Nowhere does Time's Massimo Calabresi mention one rather inconvenient fact: There is no evidence that Iran is actually pursuing a nuclear weapon. Regular inspections have failed to turn up any evidence of that. Instead, we read things like this: "Iran itself has slowed down its efforts, converting some enriched uranium to a form that can be used only in research, not in weapons." This is treated as evidence that Iran is heading towards its nuclear weapons more slowly.
Yes, Iran has slowed to the point where they're actually going backward—making progress in reverse. The fiends! At this rate, they should be able to construct a working weapon by 2009 or so, and there will be no way we can stop them!
Photo by Rick Steves.

Clarifying an Argument

Clarifying an Argument
Very useful post by Erik Loomis on Greenwald's dishonesty. Speaking of clarifying arguments, I just figured out why it bothers me that Greenwald's case against Obama relies so heavily on reminding us that Aulaqi was an American citizen. It's the implication that if the drone program just killed foreigners that would be OK. Or maybe not quite right but not as bad.

To me it's exactly as bad. Nobody should ever have a missile dropped on their head for any reason at all. If there's anything that mitigates the badness, it is when the victim of the attack is an active belligerent. It is not anything to do with the victim's passport.

I think I disagree with Obama on who needs to count as an active belligerent, or how often those missiles need to be dropped, but I agree with him on the basic moral framework here. I think Greenwald's moral framework is perverted and fascist repulsively legalistic.
Our Robot Future. From Animal New York.

He still lives in the Village, though

So if it wasn't Pollack's and O'Hanlon's war, as I was saying,—Kenny and Mickey's excellent adventure—whose war was it?

Was it Condi's war?—a war of "necessity" because "he" was a "threat" who must be "contained", who had attempted to kill Bush's Daddy (reacting with startling hostility to a man who had merely commanded an invasion of his country, despoiled him of his new province and many of his old ones, and spoken of him in very insulting terms—these Arabs get so emotional*) and must therefore be deemed capable of any mayhem whatsoever, including blowing the entire world into smithereens.

But it obviously wasn't her fault that those Weapons of Mass Destruction did not exist. "No, Sir," she said, "I don't believe I recognize that war at all. Does it claim to be from around here? Maybe it comes from England."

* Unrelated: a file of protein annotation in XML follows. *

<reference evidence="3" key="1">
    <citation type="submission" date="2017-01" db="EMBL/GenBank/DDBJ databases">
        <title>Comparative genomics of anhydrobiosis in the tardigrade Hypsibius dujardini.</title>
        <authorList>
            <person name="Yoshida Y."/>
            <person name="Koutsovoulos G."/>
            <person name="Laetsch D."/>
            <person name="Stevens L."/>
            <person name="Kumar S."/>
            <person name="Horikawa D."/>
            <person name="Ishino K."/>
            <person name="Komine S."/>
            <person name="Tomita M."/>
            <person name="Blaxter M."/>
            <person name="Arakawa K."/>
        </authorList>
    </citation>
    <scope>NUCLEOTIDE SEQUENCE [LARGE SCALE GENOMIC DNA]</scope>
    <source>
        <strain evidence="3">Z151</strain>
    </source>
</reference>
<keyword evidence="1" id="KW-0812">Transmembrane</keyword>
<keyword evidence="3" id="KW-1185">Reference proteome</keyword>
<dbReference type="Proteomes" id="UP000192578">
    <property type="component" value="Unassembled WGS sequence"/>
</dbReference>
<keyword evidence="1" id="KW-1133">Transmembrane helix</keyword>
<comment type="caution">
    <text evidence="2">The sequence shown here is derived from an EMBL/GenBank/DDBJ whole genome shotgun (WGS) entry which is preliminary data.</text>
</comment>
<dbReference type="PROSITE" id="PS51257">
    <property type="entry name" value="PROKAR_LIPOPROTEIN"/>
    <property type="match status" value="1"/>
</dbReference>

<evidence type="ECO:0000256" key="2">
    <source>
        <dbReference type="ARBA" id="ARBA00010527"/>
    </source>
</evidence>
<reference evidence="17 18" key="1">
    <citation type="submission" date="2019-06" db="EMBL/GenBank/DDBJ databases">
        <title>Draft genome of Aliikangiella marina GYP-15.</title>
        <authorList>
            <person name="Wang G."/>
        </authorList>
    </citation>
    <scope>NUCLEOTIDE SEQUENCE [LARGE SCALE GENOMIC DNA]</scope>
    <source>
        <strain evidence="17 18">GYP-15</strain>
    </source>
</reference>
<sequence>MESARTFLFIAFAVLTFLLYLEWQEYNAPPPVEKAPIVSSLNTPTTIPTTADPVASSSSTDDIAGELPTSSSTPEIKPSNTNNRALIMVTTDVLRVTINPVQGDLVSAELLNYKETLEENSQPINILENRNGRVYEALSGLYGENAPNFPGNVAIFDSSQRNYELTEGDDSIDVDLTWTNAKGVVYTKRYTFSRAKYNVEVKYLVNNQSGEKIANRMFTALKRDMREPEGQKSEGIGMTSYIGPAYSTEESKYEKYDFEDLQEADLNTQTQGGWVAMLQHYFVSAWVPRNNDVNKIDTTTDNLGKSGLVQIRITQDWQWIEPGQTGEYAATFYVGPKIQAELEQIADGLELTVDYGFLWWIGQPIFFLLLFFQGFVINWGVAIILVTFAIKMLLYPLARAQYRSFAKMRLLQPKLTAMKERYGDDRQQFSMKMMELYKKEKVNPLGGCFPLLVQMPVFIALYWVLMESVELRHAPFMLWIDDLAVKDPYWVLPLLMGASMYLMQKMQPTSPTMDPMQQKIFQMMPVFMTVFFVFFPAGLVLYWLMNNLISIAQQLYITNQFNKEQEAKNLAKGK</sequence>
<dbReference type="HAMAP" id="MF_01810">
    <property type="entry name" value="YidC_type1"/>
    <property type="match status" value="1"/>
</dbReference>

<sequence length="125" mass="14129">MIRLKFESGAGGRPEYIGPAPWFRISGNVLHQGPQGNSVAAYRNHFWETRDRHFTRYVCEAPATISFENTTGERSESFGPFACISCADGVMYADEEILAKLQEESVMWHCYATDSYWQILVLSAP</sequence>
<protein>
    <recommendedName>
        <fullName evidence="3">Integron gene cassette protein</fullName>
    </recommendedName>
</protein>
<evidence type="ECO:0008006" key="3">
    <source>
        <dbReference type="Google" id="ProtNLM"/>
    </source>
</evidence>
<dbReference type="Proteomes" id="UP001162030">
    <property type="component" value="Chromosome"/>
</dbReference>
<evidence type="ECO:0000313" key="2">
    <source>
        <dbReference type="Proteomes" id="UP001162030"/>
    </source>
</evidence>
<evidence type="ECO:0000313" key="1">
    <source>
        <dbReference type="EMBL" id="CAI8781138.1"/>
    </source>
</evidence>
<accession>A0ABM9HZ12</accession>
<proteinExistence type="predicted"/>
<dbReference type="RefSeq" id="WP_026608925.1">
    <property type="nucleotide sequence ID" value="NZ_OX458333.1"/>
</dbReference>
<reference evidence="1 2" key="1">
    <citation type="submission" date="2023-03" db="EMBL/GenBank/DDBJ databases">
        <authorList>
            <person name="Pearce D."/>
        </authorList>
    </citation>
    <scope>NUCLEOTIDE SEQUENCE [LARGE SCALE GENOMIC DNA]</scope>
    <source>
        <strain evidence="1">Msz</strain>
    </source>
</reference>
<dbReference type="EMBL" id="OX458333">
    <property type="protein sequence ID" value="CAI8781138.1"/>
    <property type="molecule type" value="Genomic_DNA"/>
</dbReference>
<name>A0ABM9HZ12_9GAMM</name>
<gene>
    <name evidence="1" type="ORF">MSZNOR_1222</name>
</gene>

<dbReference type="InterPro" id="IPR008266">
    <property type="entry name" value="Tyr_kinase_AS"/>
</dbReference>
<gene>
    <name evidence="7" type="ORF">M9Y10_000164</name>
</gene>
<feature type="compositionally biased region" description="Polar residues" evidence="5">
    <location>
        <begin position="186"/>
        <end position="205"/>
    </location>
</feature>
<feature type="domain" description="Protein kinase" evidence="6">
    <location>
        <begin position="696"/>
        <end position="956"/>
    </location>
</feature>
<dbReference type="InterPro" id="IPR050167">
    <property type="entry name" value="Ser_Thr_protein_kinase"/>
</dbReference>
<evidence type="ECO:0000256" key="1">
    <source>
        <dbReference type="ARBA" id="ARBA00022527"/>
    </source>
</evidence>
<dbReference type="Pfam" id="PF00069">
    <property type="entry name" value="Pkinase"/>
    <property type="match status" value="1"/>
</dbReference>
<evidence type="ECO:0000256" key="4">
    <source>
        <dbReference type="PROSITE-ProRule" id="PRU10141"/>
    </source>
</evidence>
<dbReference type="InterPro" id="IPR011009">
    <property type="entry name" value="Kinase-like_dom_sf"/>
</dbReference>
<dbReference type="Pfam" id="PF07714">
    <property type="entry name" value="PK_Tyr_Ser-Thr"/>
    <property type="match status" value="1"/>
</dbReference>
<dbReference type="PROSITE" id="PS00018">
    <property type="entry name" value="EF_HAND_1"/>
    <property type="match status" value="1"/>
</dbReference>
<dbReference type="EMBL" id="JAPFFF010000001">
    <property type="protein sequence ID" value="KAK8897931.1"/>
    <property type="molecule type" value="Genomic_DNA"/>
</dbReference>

*I for one as a matter of fact do not believe in the tale of the Kuwaiti whisky smugglers turned incompetent hit men who decided to snuff out the life of the elderly ex-president, but I suppose G.W. Bush did.
THE INVISIBLE ENEMY SHOULD NOT EXIST (RECOVEREDMISSINGSTOLEN SERIES), 2007, sculptures created from Middle Eastern food packaging and Arabic newspapers, made to resemble artifacts looted from the National Museum of Iraq, Baghdad, in 2003, installed at Sharjah Biennial 8, 2007.
Illustrations from artwork by Michael Rakowitz as featured in Hanae Ko, "The Sweet and Bitter Road: Michael Rakowitz" in ArtAsiaPacific 78, May-June 2012.

Or perhaps the closely related Big Dick Cheney's war? According to which you could calculate the probability of any event and then respond to it as if it were real, as long as its ]jump]

Sunday, March 24, 2013

Moral turfitude

Image from Men with Foil Hats.
Samuel Knight at Washington Monthly draws our attention to
No, really:
Why is it so important that we Fix the Debt? Why does it matter to your family? To your business? To our country? to YOU?
Our leaders in Washington need to hear from each of us. We need them to know that inaction is NOT an option. We must Fix the Debt.
You couldn’t make it up.
It’s likely that the majority of responses they are receiving are either full of: A) false generalizations about a “spending problem”; B) speculation about the future of Medicare and Social Security under the assumption that rich tax-dodgers can’t do any more or that the government shouldn’t negotiate with drug companies ripping it off; or C) good old incoherent right wing rambling.
Samuel thinks we might want to give them a chance to hear another point of view. Over and over again. Not so much an email bomb as an email stink bomb to skunk up their tubes. If [jump]

Friday, March 22, 2013

Cheap shots and hot falafels

Senator, isn't there a letter missing? Maybe an "a"?
Don't hate me, this is why I call it "cheap shots".
Sarah Palin models F.A. Bartholdi's famous statue, "La Liberté arrosant le monde avec du Dr. Pepper". Image from TownHall.
Did you know that there's a writer at Townhall who goes by the name of Jackie Gingrich Cushman? Hmm, I wonder where I've heard that name before. Anyway, she writes this week about the Steubenville rape case, and her right-wing take that sure, it was bad, and it was the parents' fault:
As a parent, it makes me wonder: What were their parents thinking? I grew up in a small town, and my life revolved around band, football and church. When I came home (before curfew), my mother would call out from her bedroom to make sure it was me. She never went to sleep, at least not fully, before I was home.
I came home on time because I understood her expectations and what the consequences of my actions would have been.
Oh, now I remember. This is Little Jackie, and Big Jackie was Newtie's high school history teacher back in the day. Newtie used to tell his mom, "I'm doing a project for history class. With a friend." He always preferred being truthful if he could.